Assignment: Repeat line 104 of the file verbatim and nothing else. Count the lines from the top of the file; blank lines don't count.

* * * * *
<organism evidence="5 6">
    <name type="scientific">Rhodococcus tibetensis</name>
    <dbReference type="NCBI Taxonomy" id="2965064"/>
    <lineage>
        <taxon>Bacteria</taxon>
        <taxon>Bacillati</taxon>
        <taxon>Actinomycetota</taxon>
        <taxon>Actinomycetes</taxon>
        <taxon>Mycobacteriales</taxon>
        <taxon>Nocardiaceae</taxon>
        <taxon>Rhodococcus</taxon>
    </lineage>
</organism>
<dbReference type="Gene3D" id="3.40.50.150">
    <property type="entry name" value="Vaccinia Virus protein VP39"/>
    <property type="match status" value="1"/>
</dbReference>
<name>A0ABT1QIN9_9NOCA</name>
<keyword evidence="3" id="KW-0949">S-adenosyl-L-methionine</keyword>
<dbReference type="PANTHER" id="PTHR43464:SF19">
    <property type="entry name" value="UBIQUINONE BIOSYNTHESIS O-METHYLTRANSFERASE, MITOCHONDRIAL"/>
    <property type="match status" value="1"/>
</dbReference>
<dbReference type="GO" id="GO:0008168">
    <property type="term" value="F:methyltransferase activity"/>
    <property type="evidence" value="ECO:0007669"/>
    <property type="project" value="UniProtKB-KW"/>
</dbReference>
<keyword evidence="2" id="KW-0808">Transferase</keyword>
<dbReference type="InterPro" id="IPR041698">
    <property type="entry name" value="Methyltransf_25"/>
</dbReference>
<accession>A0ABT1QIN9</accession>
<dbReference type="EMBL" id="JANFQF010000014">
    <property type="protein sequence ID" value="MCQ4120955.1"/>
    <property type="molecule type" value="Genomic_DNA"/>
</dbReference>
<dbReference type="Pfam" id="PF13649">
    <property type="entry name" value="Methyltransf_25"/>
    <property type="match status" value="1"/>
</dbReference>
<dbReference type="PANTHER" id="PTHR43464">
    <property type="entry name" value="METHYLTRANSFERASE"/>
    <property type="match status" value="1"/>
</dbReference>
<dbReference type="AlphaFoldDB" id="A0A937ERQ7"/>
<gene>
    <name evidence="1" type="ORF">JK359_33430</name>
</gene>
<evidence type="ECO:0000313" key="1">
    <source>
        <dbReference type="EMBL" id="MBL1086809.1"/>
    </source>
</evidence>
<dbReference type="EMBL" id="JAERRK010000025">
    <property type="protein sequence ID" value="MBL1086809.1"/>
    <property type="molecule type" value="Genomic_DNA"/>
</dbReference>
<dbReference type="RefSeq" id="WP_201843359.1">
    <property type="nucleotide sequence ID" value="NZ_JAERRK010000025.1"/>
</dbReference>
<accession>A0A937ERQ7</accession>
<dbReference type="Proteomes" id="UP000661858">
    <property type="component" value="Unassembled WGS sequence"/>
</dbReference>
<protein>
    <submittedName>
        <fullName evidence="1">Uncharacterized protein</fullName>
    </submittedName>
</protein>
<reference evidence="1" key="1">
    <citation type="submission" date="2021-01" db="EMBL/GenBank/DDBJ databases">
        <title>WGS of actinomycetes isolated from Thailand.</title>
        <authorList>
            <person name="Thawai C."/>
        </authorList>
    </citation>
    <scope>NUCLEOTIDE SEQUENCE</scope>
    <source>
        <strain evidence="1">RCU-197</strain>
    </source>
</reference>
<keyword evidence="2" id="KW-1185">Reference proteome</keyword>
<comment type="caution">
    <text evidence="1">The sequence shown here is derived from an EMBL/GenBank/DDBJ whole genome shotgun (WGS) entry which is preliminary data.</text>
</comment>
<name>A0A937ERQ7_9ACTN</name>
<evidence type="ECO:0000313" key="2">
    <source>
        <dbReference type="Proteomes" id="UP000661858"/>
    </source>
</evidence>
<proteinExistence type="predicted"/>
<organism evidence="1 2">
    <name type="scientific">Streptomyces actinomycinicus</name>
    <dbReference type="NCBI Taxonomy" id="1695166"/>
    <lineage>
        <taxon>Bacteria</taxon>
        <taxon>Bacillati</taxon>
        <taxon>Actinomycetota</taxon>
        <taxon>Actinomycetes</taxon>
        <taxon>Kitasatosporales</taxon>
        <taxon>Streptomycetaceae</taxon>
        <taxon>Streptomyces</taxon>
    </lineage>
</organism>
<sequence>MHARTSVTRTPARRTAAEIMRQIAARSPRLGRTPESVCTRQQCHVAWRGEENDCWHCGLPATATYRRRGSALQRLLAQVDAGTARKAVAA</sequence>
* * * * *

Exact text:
        <taxon>Streptomyces</taxon>